In the News – Can Bed Bugs Transmit Chagas Disease?

By Chris Williams on November 25, 2014.
chagas parasites

Trypanosoma cruzi or Chagas parasites

As annoying and traumatizing as bed bugs are, the one good thing is that they have never been shown to transmit any blood-borne diseases to people. While that is still true, new research is making health experts nervous.

We now know that bed bugs are able to both acquire and transmit the parasite that causes Chagas disease to mice, at least in a laboratory setting. Researchers from Penn Medicine’s Center for Clinical Epidemiology and Biostatistics exposed bed bugs to mice infected with the Chagas parasite, Trypanosoma cruzi, in various experiments. Of the 2,000 bed bugs tested, most acquired the parasite after feeding on the infected mice. Another experiment showed that bed bugs can also transmit the parasite to uninfected mice. Seventy-five percent of uninfected mice got the disease after living with infected bed bugs.

A third experiment found that the mice didn’t necessarily have to be bitten by the bed bugs to acquire Chagas disease. When bed bug feces was placed on a cut or scrape on a mouse’s skin, 40% of the mice became infected by the Chagas parasite through fecal contact alone. This research is important because it shows that bed bugs can be disease vectors, that they not only can pick up an infectious disease when feeding on mice, but that they can then pass the disease on to uninfected mice.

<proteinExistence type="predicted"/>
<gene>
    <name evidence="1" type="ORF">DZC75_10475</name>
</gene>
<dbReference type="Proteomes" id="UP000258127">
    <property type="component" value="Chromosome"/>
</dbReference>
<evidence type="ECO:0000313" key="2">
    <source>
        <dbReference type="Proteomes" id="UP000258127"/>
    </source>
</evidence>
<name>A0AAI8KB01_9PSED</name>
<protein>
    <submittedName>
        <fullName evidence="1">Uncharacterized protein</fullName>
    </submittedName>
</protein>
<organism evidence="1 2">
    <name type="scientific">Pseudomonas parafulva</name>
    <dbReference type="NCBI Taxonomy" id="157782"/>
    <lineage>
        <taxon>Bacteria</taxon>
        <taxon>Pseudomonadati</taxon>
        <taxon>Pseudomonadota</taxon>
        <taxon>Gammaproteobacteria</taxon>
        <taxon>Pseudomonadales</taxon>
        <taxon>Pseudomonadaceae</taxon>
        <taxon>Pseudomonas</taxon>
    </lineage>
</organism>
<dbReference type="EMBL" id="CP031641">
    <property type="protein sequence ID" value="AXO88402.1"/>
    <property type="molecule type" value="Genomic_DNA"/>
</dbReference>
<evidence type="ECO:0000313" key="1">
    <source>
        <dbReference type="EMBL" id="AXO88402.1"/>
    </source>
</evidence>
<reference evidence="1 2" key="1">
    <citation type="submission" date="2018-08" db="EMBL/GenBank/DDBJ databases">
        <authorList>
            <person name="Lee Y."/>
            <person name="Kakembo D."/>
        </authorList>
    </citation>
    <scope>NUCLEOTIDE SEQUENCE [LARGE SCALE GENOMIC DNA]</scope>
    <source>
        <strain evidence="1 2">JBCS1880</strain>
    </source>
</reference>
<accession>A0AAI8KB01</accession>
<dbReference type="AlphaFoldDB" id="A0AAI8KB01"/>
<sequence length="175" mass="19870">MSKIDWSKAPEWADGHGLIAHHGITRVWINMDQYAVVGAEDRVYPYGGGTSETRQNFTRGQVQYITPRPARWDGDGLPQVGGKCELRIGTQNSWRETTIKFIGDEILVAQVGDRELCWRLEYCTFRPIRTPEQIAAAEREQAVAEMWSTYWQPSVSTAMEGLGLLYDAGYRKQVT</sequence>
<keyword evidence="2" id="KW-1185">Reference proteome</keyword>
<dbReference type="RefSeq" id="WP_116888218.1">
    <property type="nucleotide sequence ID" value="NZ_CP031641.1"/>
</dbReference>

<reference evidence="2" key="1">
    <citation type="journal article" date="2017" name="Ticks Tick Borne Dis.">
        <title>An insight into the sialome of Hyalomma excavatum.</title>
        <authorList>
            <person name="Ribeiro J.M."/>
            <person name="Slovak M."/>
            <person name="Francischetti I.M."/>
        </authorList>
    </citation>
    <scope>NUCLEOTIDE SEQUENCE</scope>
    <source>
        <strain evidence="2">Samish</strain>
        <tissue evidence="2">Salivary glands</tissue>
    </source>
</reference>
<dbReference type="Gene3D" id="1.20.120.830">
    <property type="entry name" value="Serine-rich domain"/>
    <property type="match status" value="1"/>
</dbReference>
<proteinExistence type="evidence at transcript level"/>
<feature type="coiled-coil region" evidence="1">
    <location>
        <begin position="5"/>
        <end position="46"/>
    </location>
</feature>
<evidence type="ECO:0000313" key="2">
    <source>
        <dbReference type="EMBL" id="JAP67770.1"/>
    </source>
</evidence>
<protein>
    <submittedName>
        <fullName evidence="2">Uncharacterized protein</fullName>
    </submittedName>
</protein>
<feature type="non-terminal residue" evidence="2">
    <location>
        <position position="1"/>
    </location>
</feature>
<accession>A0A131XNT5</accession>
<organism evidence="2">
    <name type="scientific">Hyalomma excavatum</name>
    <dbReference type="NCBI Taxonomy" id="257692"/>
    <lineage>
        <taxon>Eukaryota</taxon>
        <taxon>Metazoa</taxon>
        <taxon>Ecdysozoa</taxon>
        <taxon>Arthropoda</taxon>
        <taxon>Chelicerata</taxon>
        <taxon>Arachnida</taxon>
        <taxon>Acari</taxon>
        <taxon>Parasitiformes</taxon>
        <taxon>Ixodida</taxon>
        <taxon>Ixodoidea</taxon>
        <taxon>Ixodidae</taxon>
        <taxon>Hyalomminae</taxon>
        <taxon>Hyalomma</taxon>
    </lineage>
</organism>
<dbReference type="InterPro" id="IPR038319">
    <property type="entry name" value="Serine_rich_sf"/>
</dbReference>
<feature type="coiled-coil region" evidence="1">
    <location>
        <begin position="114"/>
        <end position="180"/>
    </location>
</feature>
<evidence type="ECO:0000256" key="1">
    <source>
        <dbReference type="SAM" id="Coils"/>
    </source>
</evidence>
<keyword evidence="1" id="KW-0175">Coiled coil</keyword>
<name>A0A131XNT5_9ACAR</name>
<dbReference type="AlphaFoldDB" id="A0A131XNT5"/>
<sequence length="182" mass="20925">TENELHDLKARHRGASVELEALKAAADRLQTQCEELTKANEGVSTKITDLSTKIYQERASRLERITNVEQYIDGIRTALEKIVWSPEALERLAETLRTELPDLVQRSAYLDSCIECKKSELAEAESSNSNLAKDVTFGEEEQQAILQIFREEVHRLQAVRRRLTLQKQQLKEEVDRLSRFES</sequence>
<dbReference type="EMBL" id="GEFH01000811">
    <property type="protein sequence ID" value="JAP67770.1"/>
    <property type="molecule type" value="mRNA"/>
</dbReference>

What is Chagas Disease? Am I at Risk?

Chagas disease is more common in Latin American and South America,   but also occurs in the U.S. The Centers for Disease control estimates that there are approximately 300,000 cases of Chagas disease in the U.S. and the incidence has been increasing in the last few years. The disease, spread by a parasite, can progress without symptoms for years but can eventually kill its victim when it attacks the heart.

The known vector of the disease is the kissing bug (also called assassin bug or bloodsucking conenose bug), a distant relative of bed bugs. It gets its name because it sucks blood from the faces of sleeping people, but it spreads Chagas through skin contact with its feces.

The risk of getting Chagas disease anywhere in the U.S. is extremely low and is virtually nonexistent in our Massachusetts and New Hampshire region. In the U.S., Chagas disease occurs in the South, with most cases in the Southwest where kissing bugs and their pack rat hosts are found. In the U.S., kissing bugs are more often associated with livestock, chickens, pack rats, and other wild and domestic animals, and are not common in homes. Bed bugs, however, are common in homes in regions where Chagas occurs; this is what worries medical experts.

What Does All This Mean?

Local health departments across the country have been slow to address the issue of bed bugs, arguing that the blood suckers are not disease vectors and, therefore, are not of public health importance. This study is the first to show that bed bugs could be capable of actually transmitting diseases. It’s important to note, however, that this study did not examine whether bed bugs could transmit Chagas disease to humans. More study is needed to find out if that could happen, or if it already is happening. This study does reinforce the importance of eliminating bed bug infestations, and will no doubt force health officials to sit up and take notice.


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